Saturday, April 18, 2015

The Babadook (2013) Movie Thoughts

Somewhere in South Australia, single mother, Amelia Vannick(Essie Davis) has seen better years.

Working at a nursing home for the elderly , struggling to raise her hyperactive six year old son, Samuel(Noah Wiseman) has begun to reach a breaking point. The loss of the boy's father on the way to his delivery in an accident has continued to haunt them both. Now manifesting itself in little Sam's borderline aggressive clinginess and desperation to protect his mother from unseen beasts. From uncomfortable hugs to improvised weapons wreaking havoc about every other corner of their lives, Amelia's life begins to resemble a classic powder keg situation as sleep deprivation begins to take hold. And it's about to get worse, when a mysterious pop-up book seems to magically appear on Sam's bookshelf. A sinister red book starring none other than a terrifying dark specter clad in black, known only as The Babadook. A book that promises to never go away, until the unthinkable has consumed them both.

Enter Jennifer Kent's small scale, but primally chilling allegory that proves beyond all doubt, that good horror is a game of understanding the terrors of daily life. From the opening frames on, there is no doubt that what we're experiencing is something that is so familiar, frankly because it is so close to so many of us. From Amelia's daily troubles of raising a son who seems on the brink every other moment, to working surrounded by reminders of what life she has forsaken to raise him, is rife with baggage so heavy that it's no wonder horror comes knocking. It's bad enough that the boy cannot celebrate his birthday on the day, but must share parties with the daughter of Amelia's seemingly more mobile sister, Claire. And that Sam's erratic behavior has garnered some disciplinary problems at school. Matters are reaching almost oppressive levels, and this is before any hint of the supernatural even arises. We are dropped square into the worst possible single parenthood scenario's deep waters before the dreaded shark arrives. And when he does, it feels like a powerful , inescapable abyss that scares in ways that few have in decades.

Dropped so sadistically into a spiritual deep end, while cruel in some ways, is precisely where the film lives and dies. There is a muted color palette that surrounds Amelia's life, like the last remnants of brightness to her world is on the verge of a fuse burnout. Right off the bat, we are in a place that is both cold, and disquieting. One of the many potent weapons in the film's arsenal, is something far too many pieces of horror tend to forget, environmental and lighting design. We are host to a sight and sound universe that is sensitive to Amelia's plight. It only bolsters the tension as her life begins to resemble a Von Trier film, complete with endless supernatural amounts of emotional torment. (which made the revelation that Kent spent some time studying/working with the danish auteur, make grand sense) And when we find ourselves largely trapped within the chilly halls of their home, the lighting and art direction take on a quiet, painterly menace that tightens its grip throughout. It only makes the unforgiving blackness of our titular villain that much more powerful. The film understands the history of horror, and milks it largely to great effect.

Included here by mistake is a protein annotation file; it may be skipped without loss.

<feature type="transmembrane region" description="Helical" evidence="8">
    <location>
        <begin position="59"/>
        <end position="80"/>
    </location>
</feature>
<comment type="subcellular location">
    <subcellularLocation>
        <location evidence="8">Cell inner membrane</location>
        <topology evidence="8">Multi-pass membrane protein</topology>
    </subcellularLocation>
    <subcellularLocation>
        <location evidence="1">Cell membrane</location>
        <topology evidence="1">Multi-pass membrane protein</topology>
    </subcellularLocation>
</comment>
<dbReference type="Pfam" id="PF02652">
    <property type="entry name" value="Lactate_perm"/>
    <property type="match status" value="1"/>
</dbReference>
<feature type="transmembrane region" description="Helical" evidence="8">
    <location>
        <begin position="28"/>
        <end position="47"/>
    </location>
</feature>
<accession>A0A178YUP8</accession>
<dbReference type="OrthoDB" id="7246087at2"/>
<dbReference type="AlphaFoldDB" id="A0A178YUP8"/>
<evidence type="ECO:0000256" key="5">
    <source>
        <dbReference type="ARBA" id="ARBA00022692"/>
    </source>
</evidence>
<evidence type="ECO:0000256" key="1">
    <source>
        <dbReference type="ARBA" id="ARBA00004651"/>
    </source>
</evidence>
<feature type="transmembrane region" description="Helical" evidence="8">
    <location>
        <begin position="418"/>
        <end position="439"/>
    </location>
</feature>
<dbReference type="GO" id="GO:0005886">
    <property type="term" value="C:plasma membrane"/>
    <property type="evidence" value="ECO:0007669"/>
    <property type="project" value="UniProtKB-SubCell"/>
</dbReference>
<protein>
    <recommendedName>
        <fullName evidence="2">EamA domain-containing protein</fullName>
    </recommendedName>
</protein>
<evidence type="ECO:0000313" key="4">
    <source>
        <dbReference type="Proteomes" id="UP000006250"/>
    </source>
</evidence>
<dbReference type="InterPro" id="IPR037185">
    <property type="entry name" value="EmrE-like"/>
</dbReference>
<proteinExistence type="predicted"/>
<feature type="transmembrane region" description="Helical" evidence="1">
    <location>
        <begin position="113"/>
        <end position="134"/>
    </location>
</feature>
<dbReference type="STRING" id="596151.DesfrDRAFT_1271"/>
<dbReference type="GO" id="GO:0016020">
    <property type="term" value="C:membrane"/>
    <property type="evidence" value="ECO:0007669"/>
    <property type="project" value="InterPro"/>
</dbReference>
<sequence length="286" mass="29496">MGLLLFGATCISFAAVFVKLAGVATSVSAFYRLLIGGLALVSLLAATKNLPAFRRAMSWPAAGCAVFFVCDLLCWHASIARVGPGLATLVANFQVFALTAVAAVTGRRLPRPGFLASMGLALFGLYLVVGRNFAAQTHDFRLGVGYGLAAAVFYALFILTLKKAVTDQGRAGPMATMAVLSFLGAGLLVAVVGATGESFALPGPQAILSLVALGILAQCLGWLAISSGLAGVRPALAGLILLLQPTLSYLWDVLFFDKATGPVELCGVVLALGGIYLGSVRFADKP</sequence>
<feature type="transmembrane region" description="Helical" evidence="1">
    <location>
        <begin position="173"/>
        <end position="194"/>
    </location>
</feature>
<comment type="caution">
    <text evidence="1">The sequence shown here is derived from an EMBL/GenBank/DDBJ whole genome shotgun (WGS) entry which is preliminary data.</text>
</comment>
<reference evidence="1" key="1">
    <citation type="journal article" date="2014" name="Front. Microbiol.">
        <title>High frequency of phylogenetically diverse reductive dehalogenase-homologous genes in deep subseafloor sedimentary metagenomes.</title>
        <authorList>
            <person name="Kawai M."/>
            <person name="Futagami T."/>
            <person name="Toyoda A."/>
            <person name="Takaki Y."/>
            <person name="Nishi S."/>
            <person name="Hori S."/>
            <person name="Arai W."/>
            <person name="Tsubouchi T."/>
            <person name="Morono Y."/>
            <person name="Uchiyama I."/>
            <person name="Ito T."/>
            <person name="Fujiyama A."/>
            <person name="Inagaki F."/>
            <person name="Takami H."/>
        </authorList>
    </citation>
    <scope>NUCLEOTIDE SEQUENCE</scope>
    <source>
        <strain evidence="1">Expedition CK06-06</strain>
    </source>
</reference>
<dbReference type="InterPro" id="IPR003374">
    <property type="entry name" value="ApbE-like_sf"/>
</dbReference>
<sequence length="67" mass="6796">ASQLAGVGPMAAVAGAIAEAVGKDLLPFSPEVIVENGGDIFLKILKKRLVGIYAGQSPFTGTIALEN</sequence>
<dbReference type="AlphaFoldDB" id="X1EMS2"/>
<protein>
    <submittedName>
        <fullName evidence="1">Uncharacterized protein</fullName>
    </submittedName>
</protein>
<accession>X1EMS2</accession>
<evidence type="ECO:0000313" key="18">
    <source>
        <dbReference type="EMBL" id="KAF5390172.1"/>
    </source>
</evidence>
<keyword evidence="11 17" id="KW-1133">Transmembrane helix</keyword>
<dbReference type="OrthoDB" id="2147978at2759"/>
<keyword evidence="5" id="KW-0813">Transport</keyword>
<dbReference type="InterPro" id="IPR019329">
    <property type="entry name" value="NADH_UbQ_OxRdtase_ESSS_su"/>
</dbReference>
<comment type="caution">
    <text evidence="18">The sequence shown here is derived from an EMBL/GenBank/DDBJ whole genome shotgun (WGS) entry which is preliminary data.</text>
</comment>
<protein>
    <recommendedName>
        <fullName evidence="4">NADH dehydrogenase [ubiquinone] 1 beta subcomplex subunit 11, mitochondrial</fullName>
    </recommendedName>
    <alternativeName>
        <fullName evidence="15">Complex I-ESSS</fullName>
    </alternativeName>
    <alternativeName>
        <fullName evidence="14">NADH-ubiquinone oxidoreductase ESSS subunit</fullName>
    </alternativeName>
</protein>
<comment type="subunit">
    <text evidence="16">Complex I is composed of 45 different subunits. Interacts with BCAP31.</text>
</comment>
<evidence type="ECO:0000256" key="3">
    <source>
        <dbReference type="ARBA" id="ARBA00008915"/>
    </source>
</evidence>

But the crowning jewels of the film are truly Davis and Wiseman, who conjure up some truly astonishing performances as a tattered family on the verge of tragedy. Davis' Amelia, is such a delicate, demanding piece of work that could co easily have gone comic in other hands, but she comes off as completely relatable as she is granted every logical stage to an almost inevitable form when her resent and grief boils over. We can grieve for her, as well as beg for her to stop, and not for a moment lose that gravity. And on that note, she could not be more blessed in having Wiseman, who's Sam, is both one of the most unnerving and one of the most frighteningly effective child performances I have ever experienced. When he is a terror, he is a terror. And when he is achingly vulnerable, it's deeply uncomfortable. The film is so diabolical in some manners, that it's a miracle of casting that any kid would be able to deliver such incredible work.

It's a most interesting marriage, taking the spirit of scary tales from the past, transposing them to something as universal as single parenthood. So easily, the film could have taken a more exploitative tack. And yet the character sensitivity here never lets us the viewers off the hook. We are every bit as complicit by playing the voyeur to what is ostensibly something that happens more commonly than we care to let in. It's also telling that the film's stylings harken to the days when such parenthood was just becoming commonplace. As a child of a single parent, I too can see how the dynamic between mother and son could reach such troublesome lows. And considering that the children of that age are now the age of Amelia, the shoe has finally exchanged feet, and it is a sobering reminder. It's no understatement. This is classic, "old school", down to the marrow horror told with a 1970s performance and editing sensibility, wrapped in something altogether too understandable. Even as The Babadook chooses to go a more traditional genre route, it is done with class and empathy. Because, as the nightmare-inducing pop-up book suggests, the horror is already here, and it's not likely to ever go away.

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